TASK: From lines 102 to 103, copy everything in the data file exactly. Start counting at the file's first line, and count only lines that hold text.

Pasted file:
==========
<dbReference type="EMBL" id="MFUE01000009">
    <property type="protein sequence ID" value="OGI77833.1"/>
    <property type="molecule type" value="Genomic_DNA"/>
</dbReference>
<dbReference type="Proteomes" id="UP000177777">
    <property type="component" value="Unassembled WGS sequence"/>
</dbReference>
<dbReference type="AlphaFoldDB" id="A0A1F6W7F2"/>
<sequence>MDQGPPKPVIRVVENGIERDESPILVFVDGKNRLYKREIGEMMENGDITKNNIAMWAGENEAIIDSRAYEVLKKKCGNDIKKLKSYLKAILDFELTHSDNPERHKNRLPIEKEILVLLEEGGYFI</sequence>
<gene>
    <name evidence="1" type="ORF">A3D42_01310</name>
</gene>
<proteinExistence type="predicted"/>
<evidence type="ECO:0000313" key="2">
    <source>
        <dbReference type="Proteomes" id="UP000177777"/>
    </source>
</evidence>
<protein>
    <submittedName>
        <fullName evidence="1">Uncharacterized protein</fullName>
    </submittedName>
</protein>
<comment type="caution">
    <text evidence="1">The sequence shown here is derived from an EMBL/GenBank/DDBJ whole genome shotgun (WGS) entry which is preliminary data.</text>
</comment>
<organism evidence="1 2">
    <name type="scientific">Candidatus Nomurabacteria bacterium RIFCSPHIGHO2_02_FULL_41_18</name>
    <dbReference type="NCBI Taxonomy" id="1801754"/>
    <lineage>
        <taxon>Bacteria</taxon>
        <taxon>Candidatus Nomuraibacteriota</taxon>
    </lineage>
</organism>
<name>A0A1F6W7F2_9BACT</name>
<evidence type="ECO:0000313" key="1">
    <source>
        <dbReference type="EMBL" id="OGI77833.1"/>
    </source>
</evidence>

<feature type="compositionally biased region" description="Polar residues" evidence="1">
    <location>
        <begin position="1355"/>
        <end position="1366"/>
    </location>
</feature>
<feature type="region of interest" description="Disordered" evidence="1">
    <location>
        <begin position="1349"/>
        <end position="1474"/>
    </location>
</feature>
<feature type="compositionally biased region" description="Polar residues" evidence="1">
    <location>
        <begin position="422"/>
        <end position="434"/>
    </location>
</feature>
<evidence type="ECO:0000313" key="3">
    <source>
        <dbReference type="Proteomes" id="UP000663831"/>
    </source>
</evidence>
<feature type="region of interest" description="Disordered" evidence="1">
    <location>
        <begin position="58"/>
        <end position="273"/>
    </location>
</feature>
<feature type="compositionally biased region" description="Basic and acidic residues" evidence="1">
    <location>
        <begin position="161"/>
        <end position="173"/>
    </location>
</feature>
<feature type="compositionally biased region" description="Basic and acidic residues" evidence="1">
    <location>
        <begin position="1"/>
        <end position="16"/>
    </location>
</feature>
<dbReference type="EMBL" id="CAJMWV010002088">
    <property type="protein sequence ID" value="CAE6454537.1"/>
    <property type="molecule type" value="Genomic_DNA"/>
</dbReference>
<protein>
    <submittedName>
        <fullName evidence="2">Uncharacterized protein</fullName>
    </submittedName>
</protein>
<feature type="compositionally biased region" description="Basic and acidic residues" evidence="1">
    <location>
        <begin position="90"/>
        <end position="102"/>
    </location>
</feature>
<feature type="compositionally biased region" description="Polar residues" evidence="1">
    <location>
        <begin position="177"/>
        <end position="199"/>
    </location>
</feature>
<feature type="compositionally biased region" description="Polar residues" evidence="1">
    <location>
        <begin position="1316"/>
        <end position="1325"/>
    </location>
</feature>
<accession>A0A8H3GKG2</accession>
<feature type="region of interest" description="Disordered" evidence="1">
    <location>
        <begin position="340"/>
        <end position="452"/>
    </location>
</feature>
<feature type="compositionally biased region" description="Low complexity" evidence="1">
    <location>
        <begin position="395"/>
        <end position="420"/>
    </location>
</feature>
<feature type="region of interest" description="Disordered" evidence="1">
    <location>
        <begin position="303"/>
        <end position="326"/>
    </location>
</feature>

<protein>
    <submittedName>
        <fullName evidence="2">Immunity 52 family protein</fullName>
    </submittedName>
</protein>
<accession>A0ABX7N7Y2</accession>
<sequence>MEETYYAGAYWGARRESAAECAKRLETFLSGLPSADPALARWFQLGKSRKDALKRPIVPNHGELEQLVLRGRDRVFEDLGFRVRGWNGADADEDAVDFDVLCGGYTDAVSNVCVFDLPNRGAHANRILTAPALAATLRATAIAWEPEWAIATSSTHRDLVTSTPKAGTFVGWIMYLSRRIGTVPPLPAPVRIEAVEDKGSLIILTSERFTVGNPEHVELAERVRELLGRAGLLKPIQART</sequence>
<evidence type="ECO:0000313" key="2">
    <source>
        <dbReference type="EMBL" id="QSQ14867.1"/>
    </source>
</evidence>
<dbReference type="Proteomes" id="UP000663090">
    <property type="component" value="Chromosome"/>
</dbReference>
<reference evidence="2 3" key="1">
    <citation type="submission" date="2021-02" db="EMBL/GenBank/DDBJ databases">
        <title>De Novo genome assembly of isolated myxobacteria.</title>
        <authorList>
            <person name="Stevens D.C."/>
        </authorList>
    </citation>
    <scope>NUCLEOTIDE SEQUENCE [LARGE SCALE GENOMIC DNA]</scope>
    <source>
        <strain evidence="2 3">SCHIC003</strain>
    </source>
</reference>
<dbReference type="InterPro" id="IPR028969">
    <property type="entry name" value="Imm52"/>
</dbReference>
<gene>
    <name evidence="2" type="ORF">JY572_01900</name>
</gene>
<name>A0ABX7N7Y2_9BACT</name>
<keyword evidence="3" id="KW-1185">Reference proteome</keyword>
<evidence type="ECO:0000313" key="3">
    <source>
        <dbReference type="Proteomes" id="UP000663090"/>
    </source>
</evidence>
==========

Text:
</feature>
<feature type="compositionally biased region" description="Polar residues" evidence="1">